TRENTON - Two "Beachgate" bills sailed through the Assembly, ensuring future governors don't get special privileges over the rest of us poor schlubs. In Gov. Chris Christie's world, he believes he was entitled to a beach day with family and friends because it was planned for months, even though the rest of us may have been planning the same type of thing, but were banned because, well, we aren't the governor. And that is why there is traction for Assemblyman John McKeon's bill that would keep open state parks and historic areas for the first seven days of a shutdown. And there's another bill that would ban a governor from using the beach house in a state shutdown, courtesy of Assemblyman John Wisniewski.​​​​​​​

SAYREVILLE - If you want a cat in New Jersey, there are plenty of adoption centers that are piled to the ceiling with them. That's why it is so strange that two people apparently stole kittens for the Animal Rescue Force shelter over the weekend, NJ 101.5 reports. At one point, a woman apparently stuffed a kitten in her purse and then catapulted away. It looks as if the cat-nappers will be quickly found. There were surveillance cameras - as there are everywhere - as well as a witness with precise descriptions, noting what the pair was wearing, some identifiable tattoos, make and model of the get-away car and some other scratchy details.

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MONTCLAIR - OK, get ready for the catch:  A 112-year-old stately colonial in Montclair, featuring six bedrooms and three and a half bathrooms, can be yours for the bargain basement price of $10. Did we mention a catch? Oh, yes. You will need to relocate the home to an address a quarter mile away. Think, with reconstruction, you are looking at another $200,000, NBC reports.  The house has gotta go by the end of the month, as an eight-lot subdivision is planned on the site.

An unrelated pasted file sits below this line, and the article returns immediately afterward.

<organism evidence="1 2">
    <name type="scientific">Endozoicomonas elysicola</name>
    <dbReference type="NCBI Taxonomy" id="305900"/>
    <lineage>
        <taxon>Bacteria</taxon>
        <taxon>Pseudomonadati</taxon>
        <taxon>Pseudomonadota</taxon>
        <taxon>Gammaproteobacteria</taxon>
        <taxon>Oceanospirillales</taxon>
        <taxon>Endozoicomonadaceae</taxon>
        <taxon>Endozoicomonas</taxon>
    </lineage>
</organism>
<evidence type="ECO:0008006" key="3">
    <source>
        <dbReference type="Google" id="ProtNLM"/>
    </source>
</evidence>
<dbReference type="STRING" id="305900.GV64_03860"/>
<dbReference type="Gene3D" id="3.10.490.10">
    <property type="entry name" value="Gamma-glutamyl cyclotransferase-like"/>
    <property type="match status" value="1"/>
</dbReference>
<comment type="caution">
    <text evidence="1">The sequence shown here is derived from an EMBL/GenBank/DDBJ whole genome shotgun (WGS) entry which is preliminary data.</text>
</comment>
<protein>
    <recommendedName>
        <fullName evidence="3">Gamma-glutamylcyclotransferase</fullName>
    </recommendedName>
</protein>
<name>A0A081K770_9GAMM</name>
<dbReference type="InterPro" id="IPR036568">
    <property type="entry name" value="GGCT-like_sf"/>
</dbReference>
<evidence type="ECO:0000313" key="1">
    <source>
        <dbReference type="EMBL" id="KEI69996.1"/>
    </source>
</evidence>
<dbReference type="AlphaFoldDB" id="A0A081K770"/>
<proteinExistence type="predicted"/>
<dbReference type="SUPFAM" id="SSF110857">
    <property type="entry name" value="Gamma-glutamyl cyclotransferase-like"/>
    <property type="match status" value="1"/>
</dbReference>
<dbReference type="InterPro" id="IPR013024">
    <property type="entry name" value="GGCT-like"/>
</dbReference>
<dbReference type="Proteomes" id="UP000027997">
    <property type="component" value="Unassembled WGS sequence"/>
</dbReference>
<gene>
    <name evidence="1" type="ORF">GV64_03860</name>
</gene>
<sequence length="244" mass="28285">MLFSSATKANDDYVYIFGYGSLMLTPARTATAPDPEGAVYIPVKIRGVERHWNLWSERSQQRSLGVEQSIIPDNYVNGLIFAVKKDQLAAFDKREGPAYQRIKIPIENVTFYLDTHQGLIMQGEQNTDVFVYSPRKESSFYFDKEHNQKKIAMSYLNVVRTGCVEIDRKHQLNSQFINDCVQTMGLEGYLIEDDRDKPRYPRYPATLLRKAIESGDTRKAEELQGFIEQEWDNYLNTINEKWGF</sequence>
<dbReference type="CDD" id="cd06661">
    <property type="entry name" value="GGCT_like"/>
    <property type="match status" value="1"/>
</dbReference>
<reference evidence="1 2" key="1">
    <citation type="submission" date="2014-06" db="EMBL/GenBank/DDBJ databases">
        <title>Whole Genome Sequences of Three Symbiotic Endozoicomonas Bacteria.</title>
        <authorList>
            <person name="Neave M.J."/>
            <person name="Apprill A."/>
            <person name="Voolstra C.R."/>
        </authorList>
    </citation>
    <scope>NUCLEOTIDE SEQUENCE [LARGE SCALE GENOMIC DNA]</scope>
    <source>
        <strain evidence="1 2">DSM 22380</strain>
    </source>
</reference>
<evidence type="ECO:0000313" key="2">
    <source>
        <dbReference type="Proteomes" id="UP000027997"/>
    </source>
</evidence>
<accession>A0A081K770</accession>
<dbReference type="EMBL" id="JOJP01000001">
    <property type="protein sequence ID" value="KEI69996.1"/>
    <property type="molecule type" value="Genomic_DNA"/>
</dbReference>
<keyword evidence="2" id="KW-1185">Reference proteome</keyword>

JERSEY CITY - It had to be one tough case to defend, as a former head of a state agency that serves poor children is going to the slammer for ripping off $250,000, Philly.com reports. And it wasn't like Robert Mays was stealing the loot to, say, help pay the medical bills of a kid with leukemia. Rather, he bought a Maserati and a fur coat. Also, Mays gave himself a raise of nearly $60,000 after working at the Jersey City Child Development Center for just two months, faking the board of directors' minutes to make it look like his bump had been approved. On Monday, he was sentenced to 18 months, and must pay $257,418 in restitution. And no ride to jail in the Maserati.


CAMBRIDGE, MA - First, you are escorted from the White House, barely settling into your desk before your career in public service is dead. Then, you discover you are also listed as dead in your alumni directory. Harvard Law School is offered an apology to Anthony Scaramucci - in the midst of a really bad week - after he was marked off as deceased. The directory was mailed out this week with an asterisk next to Scaramucci's name. Harvard Law can now confirm that, yes, the 1989 graduate is really beaten up, but still breathing, and corrections will be made in future editions of the directory. The next edition comes out in five years.


It was on this day in 2010 that Hawaii's Papahānaumokuākea Marine National Monument was added to the World Heritage List - a direct challenge for gift shop owners still figuring how to squeeze the name on a souvenir ashtray.


Diminution - [dim-uh-NOO-shun] - noun

Definition: The act, process, or an instance of gradually decreasing or declining (i.e., in size or importance)

Example: It wasn't a diminution of power for Anthony Scaramucci, who was precipitously kicked to the curb.